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Hotseat - Humbertho Richard Albert

819_hotseatCoast Guard Captain Humbertho Richard Albert is one of the countless members of the disciplined services who, in many cases, sacrificed his personal time and worked long hours to assist in the recovery and cleanup efforts after the strong winds of the category one Hurricane Gonzalo pummelled St. Maarten on the evening of October 13. Like many others, Albert was grateful for the opportunity to be able to help others following the hurricane. The 41-year-old Sagittarius born gives insight into who he is in this week's Hot Seat.

How would you describe yourself?

I am an easy-going person who enjoys working at sea.

Where were you educated, what did you study and why?

I was born in Aruba. I went the Holland in 1996 to study navigation for big ships. After four years in Holland, I got my degree in Mate Mechanic (Stuurmanwerktuigkundige). This means I have a Dutch Certification of Competency that allows me to be a Master on all ship less than 3,000 Gross Tonnage (GT) load capacity. I went to navigation school because I like to work on boats and be at sea. I have been doing this since I was very young and I always enjoy being around water. I also have Dive Master Degree.

How did you end up working with the Coast Guard?

When I completed school in Holland, I wanted to return to the Caribbean. As I like to be at sea, I thought the Coast Guard would be a good job for me.

How did you end up in St. Maarten?

When I joined the Coast Guard in 2002, I was told that I would be transferred to the Coast Guard Sub Station in St. Maarten. So when I completed my Coast Guard course in Curacao in September 2003, I was transferred to St. Maarten to work at the Coast Guard as a Captain of small boats. I am the Captain on the Dutch Caribbean Coast Guard Cutter (DCCGC) Poema P12. I am responsible for the crew and overall operation of the Cutter and I make the sailing planning of the Cutter for the year.

What do you like about being in the Coast Guard?

Working with the Coast Guard is a good job. I like to travel and be at sea. The Coast Guard gives me the freedom to plan and execute my planning the best way I see fit. The Coast Guard is a professional organisation and we work with different law enforcement authorities in St. Maarten and neighbouring islands. I like to work with different organisations and countries such as the US Coast Guard in Puerto Rico, the Dominican Republic Coast Guard and the water police of Anguilla.

Best moments as a Coast Guard captain?

My best moment was when I became the first local Captain on a Dutch Caribbean Coast Guard Cutter. After 11 years of hard work, I was promoted to Mate First Class and became captain of the Cutter Poema.

How many natural disasters would you estimate you have assisted in during your career?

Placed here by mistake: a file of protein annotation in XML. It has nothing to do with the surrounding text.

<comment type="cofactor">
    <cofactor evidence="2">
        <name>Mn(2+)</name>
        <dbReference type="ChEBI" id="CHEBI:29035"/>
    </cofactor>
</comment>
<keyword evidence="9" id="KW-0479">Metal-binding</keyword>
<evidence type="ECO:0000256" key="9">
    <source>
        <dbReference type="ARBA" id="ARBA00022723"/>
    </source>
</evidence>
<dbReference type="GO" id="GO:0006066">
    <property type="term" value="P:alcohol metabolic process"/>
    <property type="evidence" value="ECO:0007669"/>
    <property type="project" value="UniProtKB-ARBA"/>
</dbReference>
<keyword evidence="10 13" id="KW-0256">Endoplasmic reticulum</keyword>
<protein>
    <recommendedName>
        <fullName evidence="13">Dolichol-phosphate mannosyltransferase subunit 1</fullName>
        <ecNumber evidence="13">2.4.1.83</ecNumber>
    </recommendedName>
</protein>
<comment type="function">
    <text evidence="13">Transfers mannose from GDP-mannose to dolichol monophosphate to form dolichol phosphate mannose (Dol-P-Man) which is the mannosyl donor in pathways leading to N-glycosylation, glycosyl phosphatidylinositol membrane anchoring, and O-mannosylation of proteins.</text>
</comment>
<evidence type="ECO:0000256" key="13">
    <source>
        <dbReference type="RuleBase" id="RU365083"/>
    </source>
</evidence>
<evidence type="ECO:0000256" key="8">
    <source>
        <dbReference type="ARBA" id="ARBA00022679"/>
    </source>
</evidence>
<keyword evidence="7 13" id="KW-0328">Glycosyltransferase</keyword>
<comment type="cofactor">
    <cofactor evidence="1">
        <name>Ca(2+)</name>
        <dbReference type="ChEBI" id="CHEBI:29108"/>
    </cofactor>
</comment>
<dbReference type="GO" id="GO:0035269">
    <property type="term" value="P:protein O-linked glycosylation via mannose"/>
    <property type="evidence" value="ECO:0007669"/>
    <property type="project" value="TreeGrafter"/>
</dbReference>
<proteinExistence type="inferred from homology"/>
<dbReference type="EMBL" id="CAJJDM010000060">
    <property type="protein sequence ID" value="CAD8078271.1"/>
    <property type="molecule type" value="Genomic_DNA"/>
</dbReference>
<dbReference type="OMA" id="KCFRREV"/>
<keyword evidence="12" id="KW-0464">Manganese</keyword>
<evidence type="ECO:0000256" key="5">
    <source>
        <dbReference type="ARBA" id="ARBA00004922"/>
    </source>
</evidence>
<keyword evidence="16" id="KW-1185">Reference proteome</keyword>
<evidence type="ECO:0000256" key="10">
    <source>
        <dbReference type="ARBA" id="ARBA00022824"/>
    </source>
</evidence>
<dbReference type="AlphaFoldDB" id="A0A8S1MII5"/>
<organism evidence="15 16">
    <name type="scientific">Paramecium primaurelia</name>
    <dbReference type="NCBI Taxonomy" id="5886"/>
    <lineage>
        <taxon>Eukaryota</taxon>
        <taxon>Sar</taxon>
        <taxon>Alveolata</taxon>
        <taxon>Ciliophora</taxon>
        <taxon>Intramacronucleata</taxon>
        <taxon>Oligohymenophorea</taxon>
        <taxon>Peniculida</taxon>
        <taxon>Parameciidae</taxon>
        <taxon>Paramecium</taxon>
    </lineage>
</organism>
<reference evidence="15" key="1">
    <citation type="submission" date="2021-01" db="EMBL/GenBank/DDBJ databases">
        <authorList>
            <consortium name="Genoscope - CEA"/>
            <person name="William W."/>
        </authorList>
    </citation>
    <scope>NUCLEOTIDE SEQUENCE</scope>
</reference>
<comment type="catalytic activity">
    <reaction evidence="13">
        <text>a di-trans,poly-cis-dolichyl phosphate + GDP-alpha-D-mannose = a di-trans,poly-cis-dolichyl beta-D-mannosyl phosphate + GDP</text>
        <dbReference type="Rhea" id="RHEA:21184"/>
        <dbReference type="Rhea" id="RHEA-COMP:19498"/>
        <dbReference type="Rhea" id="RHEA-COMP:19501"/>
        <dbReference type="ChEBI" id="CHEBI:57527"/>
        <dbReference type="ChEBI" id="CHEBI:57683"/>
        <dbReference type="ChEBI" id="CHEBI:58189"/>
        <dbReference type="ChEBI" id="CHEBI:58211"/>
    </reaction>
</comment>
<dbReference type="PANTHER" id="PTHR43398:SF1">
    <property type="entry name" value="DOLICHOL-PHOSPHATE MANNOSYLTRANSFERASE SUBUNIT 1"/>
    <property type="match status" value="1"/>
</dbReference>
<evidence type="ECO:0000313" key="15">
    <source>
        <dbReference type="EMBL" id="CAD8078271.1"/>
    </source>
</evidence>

I have experienced three hurricanes and many disaster calls during my career. My first was Hurricane Omar in 2008. At that time, I was captain of small boats. The day after the hurricane, I was called to look for a missing person in the Great Salt Pond (Pondfill) and we found a body floating after a few minutes.

How did you assist in pre- and post-Hurricane Gonzalo?

Before Hurricane Gonzalo, my crew made sure our vessel was safe and secure. We then helped to secure small boats and loose equipment at the sub-station and went on calls that came in. We also assisted other vessels and boats that needed assistance. I think many boat captains were not prepared for Hurricane Gonzalo.

Did you also suffer any personal damages during the storm? If yes, how did you juggle handling your own personal issues while helping others?

I was very happy I had no personal damages at my apartment. The job of the Coast Guard is very difficult during a hurricane because we have to leave our families behind. For me, it was a little easier because I don't have a family in St. Maarten. I was not home for the duration of Hurricane Gonzalo. I was called in to work from 7:00pm on October 13 to 4:00am on October 14. I worked again from 7:00am to 4:00pm on October 14. I was at the sub-station assisting with the situation in Simpson Bay Lagoon. Between 7:00pm and 10:00 on October 13, the wind speed and the sea conditions were too risky and dangerous for my crew and me to go into the Lagoon with the small boats of the Coast Guard. When the wind speed dropped and the sea conditions got better around 10:00pm, we were able to take two Super Rhibs and 12 Coast Guards in the Lagoon to assist boat captains and owners who needed help. It was a very long day and night.

There was one Gonzalo fatality, who happened to have been a sailor; what advice do you have for ship captains for disaster situations?

Yes, there was one fatality during Hurricane Gonzalo. During the hurricane period, boat captains and owners need to remain informed of the weather conditions at all times so that they can be prepared. Don't wait until the last minute. Always be prepared for a worst case scenario.

Where would you like to see the Coast Guard in the future?

I think the Coast Guard is doing very well on the island of St. Maarten. I would like to see more and more people of St. Maarten join the Coast Guard.

Where can we find you when you are not busy with search and rescue?

When I am not working, I can be found on my jet ski having some fast fun. I also like to go out to dinner with my girlfriend.

Pet peeve?

I don't have any.

What is your favourite type of music?

I like all types of music depending on the situation.

If you could invite three famous people (dead or alive) for dinner, who would they be and what would you cook for them?

I would invite Romeo Santos, Enrique Iglesias and Roselyn Sanchez. I am not that good at cooking, so I would take them to a nice local place.